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GWM Tank 500 2024 review: Hybrid

After years of seemingly nothing, 2024 is set to see the rebirth of the 4x4 wagon.

We’ve already seen the coming, next-gen Toyota Prado 250 Series that defines the class. We’re also expecting the larger Nissan Y63 Patrol to finally break cover in the not-too-distant future. And beyond that, Mitsubishi is hinting at a successor to the mighty Pajero. It’s all happening.

But GWM from China is more than one step ahead of all three Japanese icons with this – the Tank 500. It’s all-new. It’s hybrid. And it’s here.

Is this the beginning of a new world order in large 4x4 wagons? Let’s take a longer look.

Price and features – Does it represent good value for the price? What features does it come with?

Before we get underway, let’s get GWM’s varying brand strategies sorted out.

Great Wall Motors – which is what GWM stands for – is the umbrella company, housing four brands: Haval urban SUVs, Ora EVs, Cannon utes and Tank 4x4s.

Like its Tank 300 kid brother released in early 2023, the full-sized, three-row Tank 500 is off-road focused.

There’s no denying the 500’s sensational pricing, especially when you also consider how much kit it comes with.

The full-sized, three-row Tank 500 is off-road focused. (Ultra variant pictured) The full-sized, three-row Tank 500 is off-road focused. (Ultra variant pictured)

The base Lux kicks off from $66,490 driveaway, while the Ultra starts from $73,990 driveaway.

And, you know what? It’s not as if the Lux is lacking in anything, with auto-levelling LED headlights, adaptive cruise control, a sunroof, side steps, powered and heated front seats, a 360-degree view camera set-up, an electric rear diff lock and a long list of safety items. More on those in the Safety section below.

These, by the way, come on top of goodies like rear privacy glass, leather-like (vinyl) upholstery, wireless Apple CarPlay and Android Auto, a 12.3-inch digital instrumentation cluster, auto parking with reverse assist, and front and rear parking sensors. And all in a base grade.  

Stepping up to Ultra bins fake leather for Nappa trim and adds items such as a panoramic sunroof, retractable side steps, a head-up display, vented and massaging front seats with memory, vented second-row seats, a powered third-row bench, 12-speaker premium audio, double-layered glass, noise-cancelling tech and a front diff lock, ambient lighting, back window sun shades and puddle lamps.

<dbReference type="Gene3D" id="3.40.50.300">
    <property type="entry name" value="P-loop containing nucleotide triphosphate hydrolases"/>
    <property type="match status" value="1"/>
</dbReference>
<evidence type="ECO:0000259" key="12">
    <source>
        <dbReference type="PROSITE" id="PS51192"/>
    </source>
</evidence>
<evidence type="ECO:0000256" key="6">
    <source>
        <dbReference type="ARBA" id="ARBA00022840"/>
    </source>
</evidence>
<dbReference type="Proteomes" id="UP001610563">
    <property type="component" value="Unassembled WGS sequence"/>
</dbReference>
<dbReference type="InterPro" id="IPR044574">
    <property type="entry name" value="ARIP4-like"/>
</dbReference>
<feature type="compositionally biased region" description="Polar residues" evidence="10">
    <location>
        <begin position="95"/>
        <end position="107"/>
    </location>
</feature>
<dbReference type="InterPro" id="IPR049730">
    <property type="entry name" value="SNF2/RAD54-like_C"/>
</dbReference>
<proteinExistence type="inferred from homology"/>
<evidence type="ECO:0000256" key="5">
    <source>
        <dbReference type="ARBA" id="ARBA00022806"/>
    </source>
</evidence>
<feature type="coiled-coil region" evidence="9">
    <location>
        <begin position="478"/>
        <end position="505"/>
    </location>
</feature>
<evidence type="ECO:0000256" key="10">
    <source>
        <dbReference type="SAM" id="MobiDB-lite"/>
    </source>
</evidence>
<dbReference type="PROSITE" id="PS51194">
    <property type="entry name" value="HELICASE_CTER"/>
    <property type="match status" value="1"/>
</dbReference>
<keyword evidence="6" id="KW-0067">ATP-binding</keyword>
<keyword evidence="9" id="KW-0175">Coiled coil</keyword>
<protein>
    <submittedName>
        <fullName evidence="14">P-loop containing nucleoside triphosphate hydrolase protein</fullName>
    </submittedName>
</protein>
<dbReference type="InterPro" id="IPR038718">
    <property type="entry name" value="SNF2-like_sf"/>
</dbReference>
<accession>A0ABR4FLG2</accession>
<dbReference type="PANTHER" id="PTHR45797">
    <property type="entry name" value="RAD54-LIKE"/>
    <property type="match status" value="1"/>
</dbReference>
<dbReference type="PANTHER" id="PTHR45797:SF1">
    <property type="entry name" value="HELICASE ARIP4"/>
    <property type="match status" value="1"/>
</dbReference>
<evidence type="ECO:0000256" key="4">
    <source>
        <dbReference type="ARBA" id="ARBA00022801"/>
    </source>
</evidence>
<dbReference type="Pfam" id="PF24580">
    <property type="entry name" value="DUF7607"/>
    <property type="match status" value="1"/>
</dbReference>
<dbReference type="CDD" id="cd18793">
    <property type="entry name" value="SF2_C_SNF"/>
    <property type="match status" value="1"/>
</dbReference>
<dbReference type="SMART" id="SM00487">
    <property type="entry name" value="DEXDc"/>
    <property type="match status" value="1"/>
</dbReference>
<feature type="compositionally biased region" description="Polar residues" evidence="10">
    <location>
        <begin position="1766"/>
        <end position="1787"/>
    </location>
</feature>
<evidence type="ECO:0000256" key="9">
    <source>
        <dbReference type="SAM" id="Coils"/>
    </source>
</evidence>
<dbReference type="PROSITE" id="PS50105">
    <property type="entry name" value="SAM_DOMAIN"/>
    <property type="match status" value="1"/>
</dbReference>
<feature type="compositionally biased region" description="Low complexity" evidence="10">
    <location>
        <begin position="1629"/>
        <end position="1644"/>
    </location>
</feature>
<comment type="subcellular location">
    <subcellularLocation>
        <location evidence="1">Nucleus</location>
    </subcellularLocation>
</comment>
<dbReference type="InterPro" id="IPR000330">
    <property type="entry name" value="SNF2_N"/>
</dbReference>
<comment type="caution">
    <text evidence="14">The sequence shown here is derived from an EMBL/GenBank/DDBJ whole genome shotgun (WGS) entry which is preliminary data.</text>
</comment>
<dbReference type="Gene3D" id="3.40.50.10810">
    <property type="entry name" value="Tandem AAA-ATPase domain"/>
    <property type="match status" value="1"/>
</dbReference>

The base Lux kicks off from $66,490 driveaway, while the Ultra starts from $73,990 driveaway. (Ultra variant pictured) The base Lux kicks off from $66,490 driveaway, while the Ultra starts from $73,990 driveaway. (Ultra variant pictured)

Except for the missing powered tailgates in either (a curious omission), it’s difficult to think of much else you might want or need.

And, of course, there’s the hybrid system, which at the time of publishing makes the Tank 500 a unique proposition against three-row off-roader opponents like the existing Prado and Patrol.

In time, others will come obviously, but for now, GWM owns this space – yet does so without seemingly greedy pricing.

In this section at least, this is a rare 10/10 from us, Tank!

  • Stepping up to Ultra bins fake leather for Nappa trim and adds items such as a panoramic sunroof. Stepping up to Ultra bins fake leather for Nappa trim and adds items such as a panoramic sunroof.
  • The Tank 500 features wireless Apple CarPlay and Android Auto. (Ultra variant pictured) The Tank 500 features wireless Apple CarPlay and Android Auto. (Ultra variant pictured)
  • The Ultra grade features retractable side steps. The Ultra grade features retractable side steps.
  • The Ultra grade features double-layered glass and noise-cancelling tech. The Ultra grade features double-layered glass and noise-cancelling tech.
  • The Ultra grade receives vented and massaging front seats with memory. The Ultra grade receives vented and massaging front seats with memory.
  • The Ultra grade also gets 12-speaker premium audio. The Ultra grade also gets 12-speaker premium audio.

Design – Is there anything interesting about its design?

If “derivative” and “reminiscent of the outgoing Patrol” means interesting in your book, then you should find the Tank 500 tantalising.

Not us, though. We reckon if you asked AI to render a large 4x4 wagon in the mould of a 2000s-era LandCruiser or the Nissan, it might look like this. Beyond the PR nonsense of the grille being inspired by “ancient Chinese eastern architecture”, this could be any 4WD.

At least the old-looking new Tank has presence. And, despite what its name implies and the fact that this is deceptively big, we’re grateful that the 500 doesn’t look at all bloated.

  • GWM says the grille is inspired by “ancient Chinese eastern architecture”. (Ultra variant pictured) GWM says the grille is inspired by “ancient Chinese eastern architecture”. (Ultra variant pictured)